Europe

Tax trial confirmed for Spain's Princess Cristina

Spain's Princess Cristina arriving to attend a funeral mass for former International Olympic Committee president Juan Antonio Samaranch at Barcelona's cathedral on 22 April 2010 Image copyright AFP
Image caption The princess's lawyers say they are convinced of her innocence

Spanish King Felipe VI's sister Princess Cristina could face trial after a Spanish court upheld tax fraud charges against her.

However, the high court in Palma de Mallorca dropped money-laundering charges.

The charges relate to business dealings by her husband, Inaki Urdangarin.

Many Spaniards have recently lost confidence in the monarchy following a series of scandals, including Princess Cristina's case.

Judges have been investigating allegations that the princess's husband embezzled millions in public funds with a former business partner and that the princess had knowingly benefited from the dealings.

Her lawyers have said they are completely convinced of her innocence.

Her husband, Mr Urdangarin, stands accused with 15 others of embezzling 5.6m euros (£4.6m; $7.5m) of public money from the Noos Institute - a charitable sports foundation that used to be presided over by Mr Urdangarin.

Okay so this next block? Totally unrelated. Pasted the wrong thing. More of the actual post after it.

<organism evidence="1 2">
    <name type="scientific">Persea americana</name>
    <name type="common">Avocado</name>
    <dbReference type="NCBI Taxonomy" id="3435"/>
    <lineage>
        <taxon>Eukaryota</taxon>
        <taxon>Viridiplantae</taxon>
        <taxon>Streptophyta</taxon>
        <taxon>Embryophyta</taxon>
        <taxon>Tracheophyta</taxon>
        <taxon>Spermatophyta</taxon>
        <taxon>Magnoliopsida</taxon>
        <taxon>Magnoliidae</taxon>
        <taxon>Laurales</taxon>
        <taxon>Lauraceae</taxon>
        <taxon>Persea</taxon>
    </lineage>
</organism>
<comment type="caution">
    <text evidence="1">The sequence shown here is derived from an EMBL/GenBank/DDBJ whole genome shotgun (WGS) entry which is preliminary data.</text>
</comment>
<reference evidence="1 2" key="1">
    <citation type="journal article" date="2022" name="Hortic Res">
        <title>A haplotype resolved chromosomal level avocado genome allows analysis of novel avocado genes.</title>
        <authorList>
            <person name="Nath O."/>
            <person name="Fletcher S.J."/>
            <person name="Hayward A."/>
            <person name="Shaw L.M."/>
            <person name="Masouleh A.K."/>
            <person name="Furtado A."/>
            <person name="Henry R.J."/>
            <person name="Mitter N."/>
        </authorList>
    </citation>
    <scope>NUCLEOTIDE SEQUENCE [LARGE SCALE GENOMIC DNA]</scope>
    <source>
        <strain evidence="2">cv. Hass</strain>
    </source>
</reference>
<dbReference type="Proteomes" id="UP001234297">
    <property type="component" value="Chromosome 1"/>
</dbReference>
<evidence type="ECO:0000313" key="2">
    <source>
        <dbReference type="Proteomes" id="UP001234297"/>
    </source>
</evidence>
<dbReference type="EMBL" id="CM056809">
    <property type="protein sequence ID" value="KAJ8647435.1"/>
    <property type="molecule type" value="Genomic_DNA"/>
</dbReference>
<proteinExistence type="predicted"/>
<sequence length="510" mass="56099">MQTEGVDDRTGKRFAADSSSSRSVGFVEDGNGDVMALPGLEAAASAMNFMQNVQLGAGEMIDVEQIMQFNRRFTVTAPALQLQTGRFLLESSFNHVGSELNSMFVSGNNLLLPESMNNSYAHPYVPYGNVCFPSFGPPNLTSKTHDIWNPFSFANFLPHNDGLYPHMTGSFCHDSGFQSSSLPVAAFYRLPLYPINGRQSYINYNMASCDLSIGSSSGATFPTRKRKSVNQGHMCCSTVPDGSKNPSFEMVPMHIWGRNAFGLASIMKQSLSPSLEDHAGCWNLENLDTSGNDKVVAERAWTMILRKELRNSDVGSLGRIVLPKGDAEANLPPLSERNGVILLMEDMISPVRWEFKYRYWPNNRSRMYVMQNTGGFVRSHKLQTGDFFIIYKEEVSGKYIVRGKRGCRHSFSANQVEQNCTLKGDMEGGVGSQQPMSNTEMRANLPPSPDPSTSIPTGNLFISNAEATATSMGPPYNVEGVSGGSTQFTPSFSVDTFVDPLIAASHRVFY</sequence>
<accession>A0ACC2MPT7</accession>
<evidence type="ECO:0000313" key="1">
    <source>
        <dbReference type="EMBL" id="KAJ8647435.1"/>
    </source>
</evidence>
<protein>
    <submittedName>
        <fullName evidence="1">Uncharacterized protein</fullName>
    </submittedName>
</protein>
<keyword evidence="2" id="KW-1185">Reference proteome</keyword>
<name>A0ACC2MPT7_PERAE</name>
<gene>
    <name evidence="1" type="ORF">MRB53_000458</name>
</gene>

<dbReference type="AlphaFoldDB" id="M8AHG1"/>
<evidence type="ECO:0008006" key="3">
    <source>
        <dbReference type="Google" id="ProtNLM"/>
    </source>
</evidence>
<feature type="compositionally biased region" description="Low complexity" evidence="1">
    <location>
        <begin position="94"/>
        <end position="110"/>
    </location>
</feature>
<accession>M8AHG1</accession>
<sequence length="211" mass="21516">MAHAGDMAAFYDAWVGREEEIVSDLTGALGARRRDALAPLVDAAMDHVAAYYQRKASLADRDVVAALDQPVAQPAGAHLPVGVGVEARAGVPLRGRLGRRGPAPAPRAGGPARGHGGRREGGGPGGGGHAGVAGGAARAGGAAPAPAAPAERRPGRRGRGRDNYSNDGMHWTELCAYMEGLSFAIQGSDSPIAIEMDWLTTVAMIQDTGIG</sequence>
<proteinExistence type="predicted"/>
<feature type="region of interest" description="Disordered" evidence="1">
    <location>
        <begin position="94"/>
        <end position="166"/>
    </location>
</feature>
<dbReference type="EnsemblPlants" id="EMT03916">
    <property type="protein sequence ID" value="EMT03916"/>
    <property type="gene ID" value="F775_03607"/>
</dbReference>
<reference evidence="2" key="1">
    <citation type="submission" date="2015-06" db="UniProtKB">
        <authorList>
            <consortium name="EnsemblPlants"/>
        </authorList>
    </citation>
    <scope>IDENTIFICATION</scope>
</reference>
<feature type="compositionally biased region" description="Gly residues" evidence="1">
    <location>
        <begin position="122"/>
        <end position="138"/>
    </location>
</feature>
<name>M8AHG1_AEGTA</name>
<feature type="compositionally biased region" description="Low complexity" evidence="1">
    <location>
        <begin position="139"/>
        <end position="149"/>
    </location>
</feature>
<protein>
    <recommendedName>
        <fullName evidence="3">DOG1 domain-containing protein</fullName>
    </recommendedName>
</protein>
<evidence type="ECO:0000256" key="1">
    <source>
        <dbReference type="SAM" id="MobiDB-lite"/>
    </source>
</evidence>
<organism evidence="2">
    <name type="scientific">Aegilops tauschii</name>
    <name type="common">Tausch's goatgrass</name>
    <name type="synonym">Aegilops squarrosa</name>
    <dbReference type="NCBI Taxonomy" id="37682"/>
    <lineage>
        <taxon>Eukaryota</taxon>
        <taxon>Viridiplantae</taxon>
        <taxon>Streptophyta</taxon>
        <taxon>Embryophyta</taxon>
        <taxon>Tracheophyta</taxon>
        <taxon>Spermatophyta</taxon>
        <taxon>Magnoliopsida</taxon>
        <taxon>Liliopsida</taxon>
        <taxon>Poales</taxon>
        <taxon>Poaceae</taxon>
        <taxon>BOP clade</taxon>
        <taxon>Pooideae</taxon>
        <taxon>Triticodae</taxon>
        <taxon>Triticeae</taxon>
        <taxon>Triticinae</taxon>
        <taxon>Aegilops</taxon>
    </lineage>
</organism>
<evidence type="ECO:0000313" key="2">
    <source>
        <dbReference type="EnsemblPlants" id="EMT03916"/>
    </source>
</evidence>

Image copyright Reuters
Image caption Princess Cristina is accused of using public money for 'personal spending'

Between 2004 and 2006, the institute organised a series of sporting events for the regional governments of the Balearic Islands and Valencia.

The central allegation is that Mr Urdangarin, along with business partner Diego Torres, hugely overcharged the two regional governments.

Princess Cristina sat on the board of Noos when her husband was its president.

The money from the Noos Institute was allegedly transferred into several companies and offshore accounts, including Aizoon SL, a company that Princess Cristina owned with her husband.

'Personal spending'

Questioned in court in February, Cristina said she had trusted her husband and had no knowledge of his business affairs.

Spanish media report that the trial is likely to take place in 2016.

"We are going to continue with the defence because we believe that there are not sufficient grounds to bring any kind of accusation," Princess Cristina's lawyer, Miquel Roca, told reporters after Friday's ruling.

The judge, Jose Castro, said that the princess should go on trial for using public money for "personal spending".

The fraud case has been one of a series of scandals that has weakened the popularity of the Spanish monarchy and prompted the abdication of King Juan Carlos in June. He was succeeded by his son, Felipe VI.

The investigation into alleged fraud has been a huge embarrassment for the Spanish royal family.

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